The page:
CNN is currently airing ”The Radical Story of Patty Hearst,” a multi-part documentary on the 1974 kidnapping of Patricia Hearst, granddaughter of media baron William Randolph Hearst. The Hearst saga foreshadowed spectacles such as the O.J. Simpson murder trial by two decades, as the heiress declared her allegiance to the terrorist group that had abducted her, the Symbionese Liberation Army (SLA). Bank robberies, shootouts, bombings and a fugitive run ensued before Ms. Hearst’s recapture in 1975. She was sent to prison, receiving a commutation from President Jimmy Carter and eventual pardon from President Bill Clinton.
The pinnacle of media coverage regarding Patty Hearst was the live broadcast of the Los Angeles Police Department’s shootout with the majority of the SLA in South Central LA (Hearst was not at the hideout). The real-time relay of the military-level battle on American streets was a television and technology breakthrough thanks to the minicam, a (relatively) portable video system comprising a camera and backpack. Washington Post writer Paul Farhi provides an illuminating history of the minicam including its pioneering use by KNXT (now KCBS), the CBS affiliate in Los Angeles that landed the video scoop.
As Farhi points out, live TV feeds were commonplace in 1974 but required pre-positioning bulky traditional video cameras. In 1955, Walt Disney unveiled Disneyland with a live broadcast, stationing nearly 30 big cameras around the park. In 1963, Lee Harvey Oswald died on the air as news crews were in place to cover his transfer to county jail. Political events and space launches were routinely seen in real time but not without scrupulous planning and copious equipment. The minicam injected breaking news into the telecast—spontaneous scenes not captured on film hours earlier, not described in “a thousand words” by radio remote, not filtered by an in-studio anchor.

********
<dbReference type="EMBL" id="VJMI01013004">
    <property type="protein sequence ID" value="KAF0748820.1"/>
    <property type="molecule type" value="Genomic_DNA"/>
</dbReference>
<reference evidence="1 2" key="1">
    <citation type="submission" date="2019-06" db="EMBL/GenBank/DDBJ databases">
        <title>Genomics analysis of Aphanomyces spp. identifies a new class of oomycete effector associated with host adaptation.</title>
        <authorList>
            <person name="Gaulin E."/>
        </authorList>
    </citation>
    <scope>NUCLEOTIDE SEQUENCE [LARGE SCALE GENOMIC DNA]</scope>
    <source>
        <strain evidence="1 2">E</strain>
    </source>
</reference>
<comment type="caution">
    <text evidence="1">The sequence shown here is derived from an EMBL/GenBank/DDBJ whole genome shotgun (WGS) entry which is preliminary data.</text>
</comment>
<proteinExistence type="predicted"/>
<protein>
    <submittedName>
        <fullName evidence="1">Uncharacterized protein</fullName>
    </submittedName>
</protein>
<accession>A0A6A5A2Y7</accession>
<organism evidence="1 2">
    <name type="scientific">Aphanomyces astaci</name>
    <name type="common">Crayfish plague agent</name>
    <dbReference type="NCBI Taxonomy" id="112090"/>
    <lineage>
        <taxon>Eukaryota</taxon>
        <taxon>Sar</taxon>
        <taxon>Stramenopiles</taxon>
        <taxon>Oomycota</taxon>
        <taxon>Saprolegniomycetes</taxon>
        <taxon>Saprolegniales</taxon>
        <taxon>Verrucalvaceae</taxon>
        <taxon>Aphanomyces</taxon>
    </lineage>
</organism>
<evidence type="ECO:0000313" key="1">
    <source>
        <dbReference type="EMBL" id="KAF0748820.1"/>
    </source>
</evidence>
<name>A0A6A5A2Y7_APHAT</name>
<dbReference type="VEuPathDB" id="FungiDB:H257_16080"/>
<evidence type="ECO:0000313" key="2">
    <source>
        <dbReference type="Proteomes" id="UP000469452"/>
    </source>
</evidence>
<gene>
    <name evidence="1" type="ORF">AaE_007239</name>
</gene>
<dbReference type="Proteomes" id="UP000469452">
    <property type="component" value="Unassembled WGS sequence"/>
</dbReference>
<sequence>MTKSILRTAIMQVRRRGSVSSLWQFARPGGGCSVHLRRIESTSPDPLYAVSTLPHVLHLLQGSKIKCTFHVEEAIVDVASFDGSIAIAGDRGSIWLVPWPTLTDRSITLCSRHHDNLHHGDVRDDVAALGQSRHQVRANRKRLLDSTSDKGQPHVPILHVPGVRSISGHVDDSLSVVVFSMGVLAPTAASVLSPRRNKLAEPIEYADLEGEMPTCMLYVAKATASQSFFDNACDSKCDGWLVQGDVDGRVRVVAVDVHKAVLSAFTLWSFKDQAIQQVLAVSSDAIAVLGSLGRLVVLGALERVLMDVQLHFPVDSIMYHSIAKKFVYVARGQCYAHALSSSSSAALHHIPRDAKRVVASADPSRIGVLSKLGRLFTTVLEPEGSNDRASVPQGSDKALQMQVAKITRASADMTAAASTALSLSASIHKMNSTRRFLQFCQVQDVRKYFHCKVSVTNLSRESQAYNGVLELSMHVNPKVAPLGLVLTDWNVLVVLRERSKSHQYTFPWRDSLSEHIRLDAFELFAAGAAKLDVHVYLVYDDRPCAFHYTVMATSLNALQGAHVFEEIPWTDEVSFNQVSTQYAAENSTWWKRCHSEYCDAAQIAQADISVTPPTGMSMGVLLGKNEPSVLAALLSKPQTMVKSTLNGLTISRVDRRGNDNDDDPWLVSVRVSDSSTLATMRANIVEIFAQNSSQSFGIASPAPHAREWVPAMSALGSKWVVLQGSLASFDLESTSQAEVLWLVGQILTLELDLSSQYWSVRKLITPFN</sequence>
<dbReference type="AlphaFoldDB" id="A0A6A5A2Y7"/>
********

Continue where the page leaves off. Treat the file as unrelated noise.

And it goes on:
I was 12 years old when I watched LAPD’s SWAT battle the SLA. A news buff, I had followed the Hearst kidnapping. I felt fear and fascination knowing the story had come to “our town” although I was approximately 20 miles away from the firefight, safe at my family home in the Hollywood Hills. That night as I slept, the .22 rifle I had gotten for my birthday lay under the bed (five-round magazine loaded, chamber empty, safety on). The “era of televised terror” was underway, as commentator Jeffrey Toobin would write decades later.
Today, everyone with a smartphone is a one-person minicam crew. As I’ve blogged previously, the man/woman on the street creates the message. Toobin’s televised terror is constant, from tours of Aleppo’s ruins, to images inside Marjory Stoneman Douglas High School during Nikolas Cruz’ rampage, to bullies immortalizing a beatdown on Facebook Live. We never have to miss a minute.